Inside or Outside Diameter?
I think most specifications would be of the inside diameter - liquid pipes, guns all use the inside diameter. If the inside diameter is unknown then use an estimate of the outside diameter, leaving any correction to future mappers with more knowledge. Warin61 (talk) 23:54, 12 October 2017 (UTC)
- no, specifications are usually about the nominal diameter, which is similar but not identical with the actual inner diameter. —Dieterdreist (talk) 00:47, 13 October 2017 (UTC)
- Agree: if this is for a tower or mast, it would be the outer diameter where it represents the support and its capacity to stand the weight of what is put placed on it. If this is for trees, the diameter is specified to be the trunk at roughyly 80 cm of height (smaller trees that are not at least 2 meters high, have no diameter specified, it is too small to be significant and then too variable for what could be in fact a set of branches that are difficult to differentiate or could change at each season.
- Alone this tag does not specify where to measure it, it will be specified by another tag where this diameter will be added to add more precision.
- Generally this is that other tag that will document how and where to measure the diameter of the feature. The diameter itself is not a mappable feature, it has no meaning alone, and its interpretation will change if it is placed on a node or on a linear way (which may itself be closed in some cases) or on a feature represented by a surface on the map (closed way or multipolygon relation). If a relation is used, it may still represent a linear feature or a surface or volume. The diameter may be used around a node on the map but the vertical extrusion may need a varying diameter (not purely vertical but a cone, or a dome, or some other non-linear variation of the horizontal diameter ); it could be a cable diameter but cables may be more complex with multiple wires in a larger container/support cable. In pipelines, or other underground or aerial conducts, the section of the tube may not necessarily be circular, and the nominal diameter could be measured only on the bottom part, in a tunnel it could be measured on the superior "aerian" part (the lower part being filled to support the basement of a highway or railway), and additional inner structures may limit the usable space inside (including protection materials, or safety space, and it could be the minimum diameter ignoring some areas where there's more space, such as within transport stations or even within tunnels for waterways or waste water.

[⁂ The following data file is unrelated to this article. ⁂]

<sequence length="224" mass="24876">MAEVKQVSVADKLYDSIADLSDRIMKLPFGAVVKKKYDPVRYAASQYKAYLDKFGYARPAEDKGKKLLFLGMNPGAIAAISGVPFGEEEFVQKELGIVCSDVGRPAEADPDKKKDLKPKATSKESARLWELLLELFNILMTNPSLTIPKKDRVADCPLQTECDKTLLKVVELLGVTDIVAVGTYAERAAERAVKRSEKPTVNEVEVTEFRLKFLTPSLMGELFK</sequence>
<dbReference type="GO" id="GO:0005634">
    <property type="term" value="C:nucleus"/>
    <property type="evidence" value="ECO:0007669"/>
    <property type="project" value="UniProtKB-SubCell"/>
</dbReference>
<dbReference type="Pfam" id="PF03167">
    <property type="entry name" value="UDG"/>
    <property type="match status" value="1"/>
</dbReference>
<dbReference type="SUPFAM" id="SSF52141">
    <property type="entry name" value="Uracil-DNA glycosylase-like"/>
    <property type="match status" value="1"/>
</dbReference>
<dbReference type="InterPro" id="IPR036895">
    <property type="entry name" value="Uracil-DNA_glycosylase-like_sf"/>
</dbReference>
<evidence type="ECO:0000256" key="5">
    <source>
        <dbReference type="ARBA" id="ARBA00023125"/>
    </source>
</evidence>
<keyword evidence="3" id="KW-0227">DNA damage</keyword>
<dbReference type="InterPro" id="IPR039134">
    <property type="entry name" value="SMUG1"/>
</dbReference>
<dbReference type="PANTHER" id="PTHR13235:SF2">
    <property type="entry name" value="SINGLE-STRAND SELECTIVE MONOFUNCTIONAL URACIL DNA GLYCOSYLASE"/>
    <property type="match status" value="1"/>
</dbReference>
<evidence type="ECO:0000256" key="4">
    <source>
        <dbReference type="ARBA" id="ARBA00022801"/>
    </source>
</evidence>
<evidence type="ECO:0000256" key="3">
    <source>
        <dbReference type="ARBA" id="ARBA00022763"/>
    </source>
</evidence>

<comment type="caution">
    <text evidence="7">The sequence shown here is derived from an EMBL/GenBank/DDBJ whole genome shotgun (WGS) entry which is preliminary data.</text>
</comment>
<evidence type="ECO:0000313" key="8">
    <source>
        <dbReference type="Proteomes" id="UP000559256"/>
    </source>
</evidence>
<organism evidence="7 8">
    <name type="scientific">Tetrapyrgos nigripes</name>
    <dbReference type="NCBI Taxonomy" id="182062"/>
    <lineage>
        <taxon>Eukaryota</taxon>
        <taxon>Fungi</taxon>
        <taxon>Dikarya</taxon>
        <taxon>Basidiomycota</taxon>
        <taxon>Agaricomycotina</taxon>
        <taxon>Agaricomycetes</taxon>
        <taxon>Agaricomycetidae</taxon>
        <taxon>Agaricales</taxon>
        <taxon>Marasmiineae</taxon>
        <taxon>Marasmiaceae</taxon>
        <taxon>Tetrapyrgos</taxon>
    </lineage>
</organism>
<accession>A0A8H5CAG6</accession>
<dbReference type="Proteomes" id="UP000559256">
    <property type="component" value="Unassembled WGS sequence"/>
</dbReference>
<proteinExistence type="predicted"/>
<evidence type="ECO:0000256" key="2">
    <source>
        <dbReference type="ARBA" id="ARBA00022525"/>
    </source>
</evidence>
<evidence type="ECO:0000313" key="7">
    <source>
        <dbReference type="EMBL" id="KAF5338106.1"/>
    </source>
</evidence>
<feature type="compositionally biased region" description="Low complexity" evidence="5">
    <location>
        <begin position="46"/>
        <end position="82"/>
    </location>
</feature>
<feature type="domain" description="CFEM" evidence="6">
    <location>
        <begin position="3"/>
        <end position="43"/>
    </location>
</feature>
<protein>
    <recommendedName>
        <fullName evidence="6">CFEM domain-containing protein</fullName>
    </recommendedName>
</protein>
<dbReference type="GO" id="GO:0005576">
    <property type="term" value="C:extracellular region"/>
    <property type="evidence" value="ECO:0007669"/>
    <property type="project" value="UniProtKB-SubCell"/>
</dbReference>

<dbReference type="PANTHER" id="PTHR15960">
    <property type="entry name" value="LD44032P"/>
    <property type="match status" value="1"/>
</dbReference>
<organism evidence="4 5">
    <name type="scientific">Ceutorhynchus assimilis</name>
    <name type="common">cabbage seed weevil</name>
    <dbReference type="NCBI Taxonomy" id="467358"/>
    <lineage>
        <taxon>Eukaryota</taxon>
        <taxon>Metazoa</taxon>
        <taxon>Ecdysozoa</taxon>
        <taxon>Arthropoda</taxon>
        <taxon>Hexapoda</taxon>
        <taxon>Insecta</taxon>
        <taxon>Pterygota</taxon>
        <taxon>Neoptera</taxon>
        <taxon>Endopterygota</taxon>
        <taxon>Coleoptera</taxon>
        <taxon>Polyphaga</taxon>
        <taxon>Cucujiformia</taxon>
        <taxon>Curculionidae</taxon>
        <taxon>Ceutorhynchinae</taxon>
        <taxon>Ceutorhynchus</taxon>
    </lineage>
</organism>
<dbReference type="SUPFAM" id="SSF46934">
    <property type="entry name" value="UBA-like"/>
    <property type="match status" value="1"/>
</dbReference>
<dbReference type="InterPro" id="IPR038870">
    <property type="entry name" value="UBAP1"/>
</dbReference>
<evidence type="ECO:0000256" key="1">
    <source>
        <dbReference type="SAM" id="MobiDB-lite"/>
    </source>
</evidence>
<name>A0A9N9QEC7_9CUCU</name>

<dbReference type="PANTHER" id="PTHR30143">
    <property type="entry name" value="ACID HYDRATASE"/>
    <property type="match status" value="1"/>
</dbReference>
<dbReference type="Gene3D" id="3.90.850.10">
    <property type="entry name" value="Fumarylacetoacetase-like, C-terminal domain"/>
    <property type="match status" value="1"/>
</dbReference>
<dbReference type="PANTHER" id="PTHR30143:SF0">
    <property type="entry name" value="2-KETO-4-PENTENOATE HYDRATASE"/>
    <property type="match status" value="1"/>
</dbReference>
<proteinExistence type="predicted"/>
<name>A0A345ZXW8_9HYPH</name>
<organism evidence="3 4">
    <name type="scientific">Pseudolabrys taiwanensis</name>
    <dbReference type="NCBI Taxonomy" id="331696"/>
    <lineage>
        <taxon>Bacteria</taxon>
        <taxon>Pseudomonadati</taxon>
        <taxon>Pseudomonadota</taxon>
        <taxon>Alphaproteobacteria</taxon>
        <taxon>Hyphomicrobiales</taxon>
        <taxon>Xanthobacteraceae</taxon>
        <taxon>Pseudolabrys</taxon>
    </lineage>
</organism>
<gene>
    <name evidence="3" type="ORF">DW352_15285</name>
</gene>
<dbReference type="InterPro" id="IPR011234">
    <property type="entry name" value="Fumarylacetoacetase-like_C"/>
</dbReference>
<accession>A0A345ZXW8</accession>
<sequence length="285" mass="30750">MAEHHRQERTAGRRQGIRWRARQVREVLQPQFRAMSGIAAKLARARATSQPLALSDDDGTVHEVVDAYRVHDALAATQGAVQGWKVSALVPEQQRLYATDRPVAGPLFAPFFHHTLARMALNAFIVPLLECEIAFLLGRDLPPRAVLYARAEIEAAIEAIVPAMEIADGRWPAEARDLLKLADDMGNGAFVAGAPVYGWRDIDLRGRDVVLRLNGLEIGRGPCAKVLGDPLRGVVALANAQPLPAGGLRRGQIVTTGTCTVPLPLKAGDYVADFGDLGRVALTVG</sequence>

- So in practice we may need additional prefixes/suffixes to specify the measurement, depending on the base feature.
- What should be done in this pager is to list the other tagged features using the diameter.
- For now it has only been documented here for fire hydrants, but there are many other uses (see the added reference to Wikidata which has a much larger scope than what is on this page for now, and the wikidata is not very relevant here, more restricted in English where it links to "pipe sizes" and in more generic "nominal diameter" in all other languages, but where ther key here is ambiguous as it depends on other features: the wikidata is only approrpaite for only a part of its use and applies only to pipelines, not to the connector of fire hydrants !). — Verdy_p (talk) 02:04, 13 October 2017 (UTC)
Pipes and pipelines
We'd better refer to nominal diameter, as defined in ISO 6708 and Nominal Pipe Size norms.
Nominal diameter is often equal of the internal one, but at precise temperature and pressure conditions.
This is only valid for pipes, even if this key cover a wider field of knowledge. Fanfouer (talk) 22:21, 25 December 2017 (UTC)
Inner and outer keys
Should we use outer_diameter=* or diameter:outer=* keys for outer values? Same questions applies for inner diameter, when appropriate and different from e.g nominal diameter. Fanfouer (talk) 22:21, 25 December 2017 (UTC)
IMHO, diameter:outer=* is better. Fanfouer (talk) 22:21, 25 December 2017 (UTC)